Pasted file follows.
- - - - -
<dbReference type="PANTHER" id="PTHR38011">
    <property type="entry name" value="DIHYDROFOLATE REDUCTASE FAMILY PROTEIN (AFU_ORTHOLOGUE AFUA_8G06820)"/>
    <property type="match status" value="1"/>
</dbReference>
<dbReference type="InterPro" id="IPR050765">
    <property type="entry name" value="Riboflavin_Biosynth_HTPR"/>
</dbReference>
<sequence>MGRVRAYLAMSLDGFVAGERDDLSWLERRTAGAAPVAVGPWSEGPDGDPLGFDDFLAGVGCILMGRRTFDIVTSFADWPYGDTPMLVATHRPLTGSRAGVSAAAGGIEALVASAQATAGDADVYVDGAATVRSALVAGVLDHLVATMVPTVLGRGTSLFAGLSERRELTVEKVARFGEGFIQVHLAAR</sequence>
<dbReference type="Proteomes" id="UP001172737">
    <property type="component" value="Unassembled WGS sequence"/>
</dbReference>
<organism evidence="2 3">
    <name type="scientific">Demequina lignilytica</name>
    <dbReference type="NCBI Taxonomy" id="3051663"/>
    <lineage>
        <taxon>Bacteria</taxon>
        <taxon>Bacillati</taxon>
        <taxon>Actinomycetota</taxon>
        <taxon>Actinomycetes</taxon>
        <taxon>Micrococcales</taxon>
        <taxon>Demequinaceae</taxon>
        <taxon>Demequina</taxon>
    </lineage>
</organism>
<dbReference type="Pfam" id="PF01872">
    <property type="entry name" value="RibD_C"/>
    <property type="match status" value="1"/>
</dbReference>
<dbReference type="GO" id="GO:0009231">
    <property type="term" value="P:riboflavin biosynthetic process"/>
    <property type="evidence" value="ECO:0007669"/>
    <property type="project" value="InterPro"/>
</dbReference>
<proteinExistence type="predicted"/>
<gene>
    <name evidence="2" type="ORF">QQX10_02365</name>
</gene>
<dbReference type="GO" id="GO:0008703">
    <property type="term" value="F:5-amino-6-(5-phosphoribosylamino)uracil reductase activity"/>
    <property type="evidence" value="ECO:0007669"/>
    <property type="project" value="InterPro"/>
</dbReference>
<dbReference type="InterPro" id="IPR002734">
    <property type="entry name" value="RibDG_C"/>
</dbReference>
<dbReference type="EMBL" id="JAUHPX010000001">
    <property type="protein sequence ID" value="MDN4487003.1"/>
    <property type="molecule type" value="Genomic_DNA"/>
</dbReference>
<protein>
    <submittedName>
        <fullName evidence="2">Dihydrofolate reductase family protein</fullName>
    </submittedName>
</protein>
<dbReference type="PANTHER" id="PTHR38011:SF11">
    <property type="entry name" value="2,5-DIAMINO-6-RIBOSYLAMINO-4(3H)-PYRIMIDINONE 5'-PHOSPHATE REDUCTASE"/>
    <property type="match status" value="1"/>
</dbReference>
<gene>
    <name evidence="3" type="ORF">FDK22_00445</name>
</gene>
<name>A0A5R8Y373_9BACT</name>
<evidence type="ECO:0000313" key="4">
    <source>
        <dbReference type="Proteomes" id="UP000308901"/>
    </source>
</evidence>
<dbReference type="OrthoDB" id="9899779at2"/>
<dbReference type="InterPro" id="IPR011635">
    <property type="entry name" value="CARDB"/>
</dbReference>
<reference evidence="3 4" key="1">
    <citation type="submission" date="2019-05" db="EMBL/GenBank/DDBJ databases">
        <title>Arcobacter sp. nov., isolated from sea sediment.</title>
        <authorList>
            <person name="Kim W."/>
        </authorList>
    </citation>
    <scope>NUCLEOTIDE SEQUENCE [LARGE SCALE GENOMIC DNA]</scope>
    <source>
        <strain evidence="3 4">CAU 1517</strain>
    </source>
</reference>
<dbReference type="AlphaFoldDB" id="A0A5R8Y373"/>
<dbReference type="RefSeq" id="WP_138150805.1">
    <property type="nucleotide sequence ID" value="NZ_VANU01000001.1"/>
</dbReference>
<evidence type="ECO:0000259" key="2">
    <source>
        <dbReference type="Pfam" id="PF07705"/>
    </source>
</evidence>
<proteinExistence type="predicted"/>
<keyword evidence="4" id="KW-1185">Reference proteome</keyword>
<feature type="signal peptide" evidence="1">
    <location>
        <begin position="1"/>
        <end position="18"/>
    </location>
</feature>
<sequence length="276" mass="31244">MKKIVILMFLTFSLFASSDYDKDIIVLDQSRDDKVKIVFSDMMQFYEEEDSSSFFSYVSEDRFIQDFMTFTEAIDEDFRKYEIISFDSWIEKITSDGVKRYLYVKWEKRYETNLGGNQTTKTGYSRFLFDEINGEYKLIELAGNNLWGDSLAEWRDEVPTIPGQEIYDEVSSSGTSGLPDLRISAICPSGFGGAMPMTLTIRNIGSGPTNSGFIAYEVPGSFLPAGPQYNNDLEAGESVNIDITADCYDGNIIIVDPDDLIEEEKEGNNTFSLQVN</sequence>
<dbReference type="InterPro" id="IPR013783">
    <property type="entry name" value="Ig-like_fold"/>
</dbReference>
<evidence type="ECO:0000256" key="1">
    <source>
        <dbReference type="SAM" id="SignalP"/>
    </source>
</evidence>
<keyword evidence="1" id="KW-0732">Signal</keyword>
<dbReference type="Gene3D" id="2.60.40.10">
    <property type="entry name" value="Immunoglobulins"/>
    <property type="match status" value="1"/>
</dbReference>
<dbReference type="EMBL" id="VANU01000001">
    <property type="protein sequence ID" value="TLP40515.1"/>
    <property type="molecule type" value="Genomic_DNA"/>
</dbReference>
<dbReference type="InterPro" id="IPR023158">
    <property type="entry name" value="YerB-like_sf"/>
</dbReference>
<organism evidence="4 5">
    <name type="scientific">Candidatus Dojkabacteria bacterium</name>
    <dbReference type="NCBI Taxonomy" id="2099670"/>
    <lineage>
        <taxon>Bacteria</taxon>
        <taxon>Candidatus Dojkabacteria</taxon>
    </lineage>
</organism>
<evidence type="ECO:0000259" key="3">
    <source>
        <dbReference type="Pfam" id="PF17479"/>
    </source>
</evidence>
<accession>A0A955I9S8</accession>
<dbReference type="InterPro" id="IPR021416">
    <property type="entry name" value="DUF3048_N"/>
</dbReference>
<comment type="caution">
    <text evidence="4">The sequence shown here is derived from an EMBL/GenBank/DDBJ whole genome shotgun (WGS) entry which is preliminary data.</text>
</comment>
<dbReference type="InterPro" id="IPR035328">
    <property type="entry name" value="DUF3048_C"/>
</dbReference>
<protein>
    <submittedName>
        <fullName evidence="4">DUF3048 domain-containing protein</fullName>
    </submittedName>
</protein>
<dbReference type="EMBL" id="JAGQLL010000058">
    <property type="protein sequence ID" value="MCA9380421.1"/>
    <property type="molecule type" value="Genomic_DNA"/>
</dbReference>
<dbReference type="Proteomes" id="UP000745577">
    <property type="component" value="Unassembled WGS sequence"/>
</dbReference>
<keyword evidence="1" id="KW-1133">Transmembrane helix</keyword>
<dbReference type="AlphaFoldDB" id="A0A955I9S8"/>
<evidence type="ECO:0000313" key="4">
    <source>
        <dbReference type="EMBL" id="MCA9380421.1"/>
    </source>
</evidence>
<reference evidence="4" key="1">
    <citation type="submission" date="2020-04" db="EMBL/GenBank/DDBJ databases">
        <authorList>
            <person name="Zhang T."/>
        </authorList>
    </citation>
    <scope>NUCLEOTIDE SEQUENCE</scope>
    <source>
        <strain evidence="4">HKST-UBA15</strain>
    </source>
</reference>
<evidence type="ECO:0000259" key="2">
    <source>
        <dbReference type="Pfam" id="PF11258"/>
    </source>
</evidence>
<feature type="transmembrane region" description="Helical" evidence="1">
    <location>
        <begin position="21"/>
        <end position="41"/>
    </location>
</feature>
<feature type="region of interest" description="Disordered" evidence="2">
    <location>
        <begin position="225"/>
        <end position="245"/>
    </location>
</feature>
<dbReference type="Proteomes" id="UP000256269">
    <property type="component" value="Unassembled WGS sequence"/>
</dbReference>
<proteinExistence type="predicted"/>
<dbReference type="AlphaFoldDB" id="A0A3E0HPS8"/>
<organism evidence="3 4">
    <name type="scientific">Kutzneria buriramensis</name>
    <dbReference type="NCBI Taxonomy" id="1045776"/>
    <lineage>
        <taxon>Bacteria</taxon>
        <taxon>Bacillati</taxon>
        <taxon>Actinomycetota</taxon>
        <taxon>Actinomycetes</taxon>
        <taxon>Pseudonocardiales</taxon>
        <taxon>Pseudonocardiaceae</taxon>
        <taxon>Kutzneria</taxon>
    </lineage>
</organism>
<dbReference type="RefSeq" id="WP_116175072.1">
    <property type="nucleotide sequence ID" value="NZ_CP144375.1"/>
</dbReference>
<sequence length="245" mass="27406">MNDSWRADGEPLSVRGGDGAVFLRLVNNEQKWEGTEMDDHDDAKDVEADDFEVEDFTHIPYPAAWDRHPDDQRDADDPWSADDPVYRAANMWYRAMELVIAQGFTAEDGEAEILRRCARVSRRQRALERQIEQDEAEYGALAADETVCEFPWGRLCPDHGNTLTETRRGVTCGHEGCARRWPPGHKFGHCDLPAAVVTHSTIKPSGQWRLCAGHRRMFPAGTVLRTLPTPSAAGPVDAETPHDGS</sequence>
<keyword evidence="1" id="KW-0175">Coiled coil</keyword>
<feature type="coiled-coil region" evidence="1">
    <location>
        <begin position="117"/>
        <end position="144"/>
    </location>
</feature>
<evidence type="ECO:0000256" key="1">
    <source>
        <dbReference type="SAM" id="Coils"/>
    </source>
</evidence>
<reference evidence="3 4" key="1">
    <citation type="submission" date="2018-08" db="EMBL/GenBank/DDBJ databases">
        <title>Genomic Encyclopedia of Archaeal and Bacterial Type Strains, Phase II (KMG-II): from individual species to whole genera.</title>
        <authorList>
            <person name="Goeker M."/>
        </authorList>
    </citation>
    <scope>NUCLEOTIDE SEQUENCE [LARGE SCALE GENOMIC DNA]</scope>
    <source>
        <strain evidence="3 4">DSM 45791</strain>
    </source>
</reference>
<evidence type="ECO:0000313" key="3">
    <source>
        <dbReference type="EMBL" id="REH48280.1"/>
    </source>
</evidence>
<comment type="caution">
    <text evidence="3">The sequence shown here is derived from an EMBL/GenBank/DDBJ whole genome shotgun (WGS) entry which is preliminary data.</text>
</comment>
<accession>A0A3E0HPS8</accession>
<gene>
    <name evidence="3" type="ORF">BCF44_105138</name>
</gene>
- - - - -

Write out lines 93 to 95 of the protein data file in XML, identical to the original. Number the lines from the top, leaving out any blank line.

<proteinExistence type="predicted"/>
<keyword evidence="4" id="KW-1185">Reference proteome</keyword>
<feature type="signal peptide" evidence="1">